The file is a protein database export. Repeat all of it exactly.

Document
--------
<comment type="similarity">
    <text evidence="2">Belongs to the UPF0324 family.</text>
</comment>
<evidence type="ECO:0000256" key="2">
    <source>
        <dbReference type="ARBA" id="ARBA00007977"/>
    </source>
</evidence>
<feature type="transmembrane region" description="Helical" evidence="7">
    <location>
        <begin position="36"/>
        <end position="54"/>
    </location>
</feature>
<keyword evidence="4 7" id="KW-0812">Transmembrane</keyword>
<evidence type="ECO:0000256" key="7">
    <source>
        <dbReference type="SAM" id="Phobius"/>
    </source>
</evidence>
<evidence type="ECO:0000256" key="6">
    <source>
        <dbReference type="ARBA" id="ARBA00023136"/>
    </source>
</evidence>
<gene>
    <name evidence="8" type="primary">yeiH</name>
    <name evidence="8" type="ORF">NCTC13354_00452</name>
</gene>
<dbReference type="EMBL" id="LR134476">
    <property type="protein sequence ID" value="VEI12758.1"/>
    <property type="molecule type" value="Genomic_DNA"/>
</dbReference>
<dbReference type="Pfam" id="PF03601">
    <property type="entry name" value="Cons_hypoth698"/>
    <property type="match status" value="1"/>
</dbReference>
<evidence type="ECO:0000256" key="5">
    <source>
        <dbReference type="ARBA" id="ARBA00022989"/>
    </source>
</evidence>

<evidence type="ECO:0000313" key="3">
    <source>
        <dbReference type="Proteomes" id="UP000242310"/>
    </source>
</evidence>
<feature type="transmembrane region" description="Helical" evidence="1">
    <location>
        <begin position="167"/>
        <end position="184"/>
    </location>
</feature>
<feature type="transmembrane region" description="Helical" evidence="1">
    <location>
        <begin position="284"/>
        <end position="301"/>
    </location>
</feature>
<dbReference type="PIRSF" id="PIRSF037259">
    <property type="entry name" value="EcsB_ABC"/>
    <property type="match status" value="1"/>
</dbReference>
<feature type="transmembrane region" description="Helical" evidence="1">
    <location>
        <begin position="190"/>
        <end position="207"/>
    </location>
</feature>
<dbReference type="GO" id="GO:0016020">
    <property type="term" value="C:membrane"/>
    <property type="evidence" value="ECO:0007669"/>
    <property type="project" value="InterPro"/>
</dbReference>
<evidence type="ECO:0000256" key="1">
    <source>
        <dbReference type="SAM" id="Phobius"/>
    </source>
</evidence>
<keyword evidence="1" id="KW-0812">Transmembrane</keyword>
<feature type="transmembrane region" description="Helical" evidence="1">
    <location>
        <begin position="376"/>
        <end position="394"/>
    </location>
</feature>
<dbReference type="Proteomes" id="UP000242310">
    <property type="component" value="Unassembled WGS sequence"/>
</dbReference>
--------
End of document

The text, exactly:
<comment type="similarity">
    <text evidence="2">Belongs to the UPF0324 family.</text>
</comment>
<evidence type="ECO:0000256" key="2">
    <source>
        <dbReference type="ARBA" id="ARBA00007977"/>
    </source>
</evidence>
<feature type="transmembrane region" description="Helical" evidence="7">
    <location>
        <begin position="36"/>
        <end position="54"/>
    </location>
</feature>
<keyword evidence="4 7" id="KW-0812">Transmembrane</keyword>
<evidence type="ECO:0000256" key="7">
    <source>
        <dbReference type="SAM" id="Phobius"/>
    </source>
</evidence>
<evidence type="ECO:0000256" key="6">
    <source>
        <dbReference type="ARBA" id="ARBA00023136"/>
    </source>
</evidence>
<gene>
    <name evidence="8" type="primary">yeiH</name>
    <name evidence="8" type="ORF">NCTC13354_00452</name>
</gene>
<dbReference type="EMBL" id="LR134476">
    <property type="protein sequence ID" value="VEI12758.1"/>
    <property type="molecule type" value="Genomic_DNA"/>
</dbReference>
<dbReference type="Pfam" id="PF03601">
    <property type="entry name" value="Cons_hypoth698"/>
    <property type="match status" value="1"/>
</dbReference>
<evidence type="ECO:0000256" key="5">
    <source>
        <dbReference type="ARBA" id="ARBA00022989"/>
    </source>
</evidence>

<evidence type="ECO:0000313" key="3">
    <source>
        <dbReference type="Proteomes" id="UP000242310"/>
    </source>
</evidence>
<feature type="transmembrane region" description="Helical" evidence="1">
    <location>
        <begin position="167"/>
        <end position="184"/>
    </location>
</feature>
<feature type="transmembrane region" description="Helical" evidence="1">
    <location>
        <begin position="284"/>
        <end position="301"/>
    </location>
</feature>
<dbReference type="PIRSF" id="PIRSF037259">
    <property type="entry name" value="EcsB_ABC"/>
    <property type="match status" value="1"/>
</dbReference>
<feature type="transmembrane region" description="Helical" evidence="1">
    <location>
        <begin position="190"/>
        <end position="207"/>
    </location>
</feature>
<dbReference type="GO" id="GO:0016020">
    <property type="term" value="C:membrane"/>
    <property type="evidence" value="ECO:0007669"/>
    <property type="project" value="InterPro"/>
</dbReference>
<evidence type="ECO:0000256" key="1">
    <source>
        <dbReference type="SAM" id="Phobius"/>
    </source>
</evidence>
<keyword evidence="1" id="KW-0812">Transmembrane</keyword>
<feature type="transmembrane region" description="Helical" evidence="1">
    <location>
        <begin position="376"/>
        <end position="394"/>
    </location>
</feature>
<dbReference type="Proteomes" id="UP000242310">
    <property type="component" value="Unassembled WGS sequence"/>
</dbReference>